The protest in Ottawa is, of course, the only one that the Liberal ‘High Command’ has to contend with (at least so far), so their task was relatively easier. Accordingly, efforts were afoot to discredit the protest before it even reached Ottawa. Sitting MP’s of the party evoked visions of ‘January 6’ and ‘Charlottesville’ (once again revealing the obsession of our political class with all things US). But their apocalyptic predictions / apprehensions were disproved as the convoy encamped in Ottawa. Things were quiet, in a manner of speaking.

But in a group as large as this, trouble (of varying degrees of seriousness) is bound to surface, and so it did. Reports began to appear – and to be enthusiastically promoted by partisans – of one Confederate flag here and one Nazi Swastika there (I believe the term ‘Swastika’ as applied to the Nazi symbol to be wrong, but that’s another discussion). The statue of Terry Fox and the War Memorial soon became the subjects of heated debate. I started seeing lengthy messages online from people venting about how these things were completely unacceptable in Canada, and whoever subscribed to these ideologies did not belong here. And that’s when I sensed the disconnect between these messages and the previous stance of their authors on instances of showing disrespect to an assortment of monuments, statues and other edifices.

A mere six months or so ago, burning churches was ‘understandable’ in their considered opinion in light of the history of the church with Indigenous people (notwithstanding the fact that several Indigenous leaders and community members objected strenuously to these incidents). Defacing of the statue of Sir John A. was seen as somehow justified, and the toppling of the statue of Ryerson on grounds that are completely at odds with actual facts was celebrated. (For the last example, see my earlier article ‘Dad’s Last Letter’.)

In a nutshell, it shouldn’t be controversial to state that the sight of a Nazi flag is as offensive at a trucker’s convoy / protest as it is at a pro-Palestinian rally – or anywhere else for that matter. But many people are conditioned to be selectively outraged. The question then is of the reason for this cognitive dissonance.


As is commonly believed, some of these tendencies and approaches flow from the top down. In that context, it will be useful to recall that when he was in the Opposition, Justin Trudeau’s reaction to the Boston Marathon bombing was that we need to get to the ‘root causes’ that motivate some people to act in such an extreme manner as the Tsarnaev brothers did.

But when it comes to some of his own compatriots showing up at his doorstep to air their grievances, his eager willingness to get to the ‘root causes’ evaporated, and all he could offer was a collection of epithets that sought to malign and thus discredit them. Let alone going to the root of their grievances, he hasn’t shown inclination to even regard them at the surface.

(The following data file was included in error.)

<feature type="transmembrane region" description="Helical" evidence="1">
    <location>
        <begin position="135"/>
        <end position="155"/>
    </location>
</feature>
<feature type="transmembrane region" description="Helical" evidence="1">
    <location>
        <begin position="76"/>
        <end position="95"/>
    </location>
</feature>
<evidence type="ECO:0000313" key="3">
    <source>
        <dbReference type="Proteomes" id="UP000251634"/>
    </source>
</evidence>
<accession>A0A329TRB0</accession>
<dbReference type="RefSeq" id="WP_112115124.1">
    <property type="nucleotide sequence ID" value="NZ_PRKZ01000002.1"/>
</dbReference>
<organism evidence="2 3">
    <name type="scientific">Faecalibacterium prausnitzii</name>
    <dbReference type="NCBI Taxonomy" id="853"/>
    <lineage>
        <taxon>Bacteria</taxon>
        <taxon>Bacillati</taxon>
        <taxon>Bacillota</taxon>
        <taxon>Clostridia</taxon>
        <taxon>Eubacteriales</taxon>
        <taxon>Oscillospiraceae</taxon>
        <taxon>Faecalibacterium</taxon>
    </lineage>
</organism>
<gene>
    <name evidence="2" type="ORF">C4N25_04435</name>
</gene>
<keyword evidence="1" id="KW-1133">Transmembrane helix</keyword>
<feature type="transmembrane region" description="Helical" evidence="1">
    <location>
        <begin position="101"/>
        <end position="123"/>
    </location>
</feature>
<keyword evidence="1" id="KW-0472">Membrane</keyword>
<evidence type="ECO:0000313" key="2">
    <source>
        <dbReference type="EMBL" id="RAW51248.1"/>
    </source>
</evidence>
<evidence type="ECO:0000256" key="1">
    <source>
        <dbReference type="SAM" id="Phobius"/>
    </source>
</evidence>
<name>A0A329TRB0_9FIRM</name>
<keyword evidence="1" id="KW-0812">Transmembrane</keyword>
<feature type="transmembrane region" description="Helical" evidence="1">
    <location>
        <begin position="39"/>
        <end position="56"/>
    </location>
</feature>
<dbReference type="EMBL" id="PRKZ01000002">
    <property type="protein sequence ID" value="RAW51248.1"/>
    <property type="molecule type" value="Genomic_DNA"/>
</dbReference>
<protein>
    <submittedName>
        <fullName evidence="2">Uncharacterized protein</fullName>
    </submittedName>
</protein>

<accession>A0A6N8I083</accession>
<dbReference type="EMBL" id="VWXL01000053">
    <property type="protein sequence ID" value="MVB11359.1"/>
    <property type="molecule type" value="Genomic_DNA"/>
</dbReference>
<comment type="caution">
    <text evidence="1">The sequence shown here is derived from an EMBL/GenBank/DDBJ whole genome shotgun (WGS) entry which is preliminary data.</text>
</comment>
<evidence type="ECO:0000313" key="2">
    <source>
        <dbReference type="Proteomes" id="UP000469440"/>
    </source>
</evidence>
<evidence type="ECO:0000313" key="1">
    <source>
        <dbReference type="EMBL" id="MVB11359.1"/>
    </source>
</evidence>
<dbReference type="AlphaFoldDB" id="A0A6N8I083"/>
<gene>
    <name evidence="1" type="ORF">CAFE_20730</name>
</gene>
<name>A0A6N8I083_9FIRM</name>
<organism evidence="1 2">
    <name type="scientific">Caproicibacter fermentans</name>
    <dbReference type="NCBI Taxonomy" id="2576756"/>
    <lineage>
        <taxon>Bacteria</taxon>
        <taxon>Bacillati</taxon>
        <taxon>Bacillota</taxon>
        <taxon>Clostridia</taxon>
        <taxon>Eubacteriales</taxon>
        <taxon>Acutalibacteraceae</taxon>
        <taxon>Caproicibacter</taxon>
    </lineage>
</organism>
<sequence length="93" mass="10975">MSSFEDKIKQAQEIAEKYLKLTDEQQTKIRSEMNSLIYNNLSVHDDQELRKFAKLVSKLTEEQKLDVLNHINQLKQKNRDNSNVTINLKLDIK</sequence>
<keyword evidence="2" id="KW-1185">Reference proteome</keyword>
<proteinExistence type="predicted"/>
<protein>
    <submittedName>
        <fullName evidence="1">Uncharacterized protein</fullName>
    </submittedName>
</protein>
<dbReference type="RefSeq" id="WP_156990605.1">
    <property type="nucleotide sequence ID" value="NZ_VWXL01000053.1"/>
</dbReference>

This attitude is then spread further by many in the media, the commentariat and the punditocracy. As I detailed in my earlier article ‘Canada’s Neo-Clergy’, there is an established – but unofficial – hierarchy that propagates the ‘State religion’, acting punitively where necessary in order to bring the errant or the recalcitrant in line. To quote:

The underlying premise – which is self-evident truth to the faithful – is that the ideology presents THE true reality, and anyone who hasn’t accepted the gospel yet is either unenlightened or evil.

The tool at play here is to lay accusations on anyone who brings up the comparison between two instances of a similar nature. In its milder form, this accusation will be about engaging in ‘whataboutery’, while its sterner version would accuse the person of being antagonistic to one of the causes.

In either case, the end result is to accuse the other person of ‘heresy’. Instead of arriving at a reconciliation, what we have is the bludgeoning of one party by the other.


What this ultimately does is that it leaves important issues hanging, because the basic rules of debate are themselves left hanging. As I wrote in my article ‘Structural Dysfunction’,

“We are no longer a nation of people sharing a sense of destiny, but rather different groups that seek to subjugate each other.”

Our inability to settle on a norm that dictates that our views and beliefs should be consistent based on facts, rather than varying depending on the causes attached to them, will only serve to deepen and worsen our dysfunction as a society. How do we address this challenge? Change can come in two ways: from the top down or from the ground up. Since the people in the top echelons – whether in politics, media or the commentariat – have shown little appetite for bringing about this much-needed change, it is up to all of us on the ground to bring it about at our level and then project it in the upward direction with an intensity that forces its adoption there.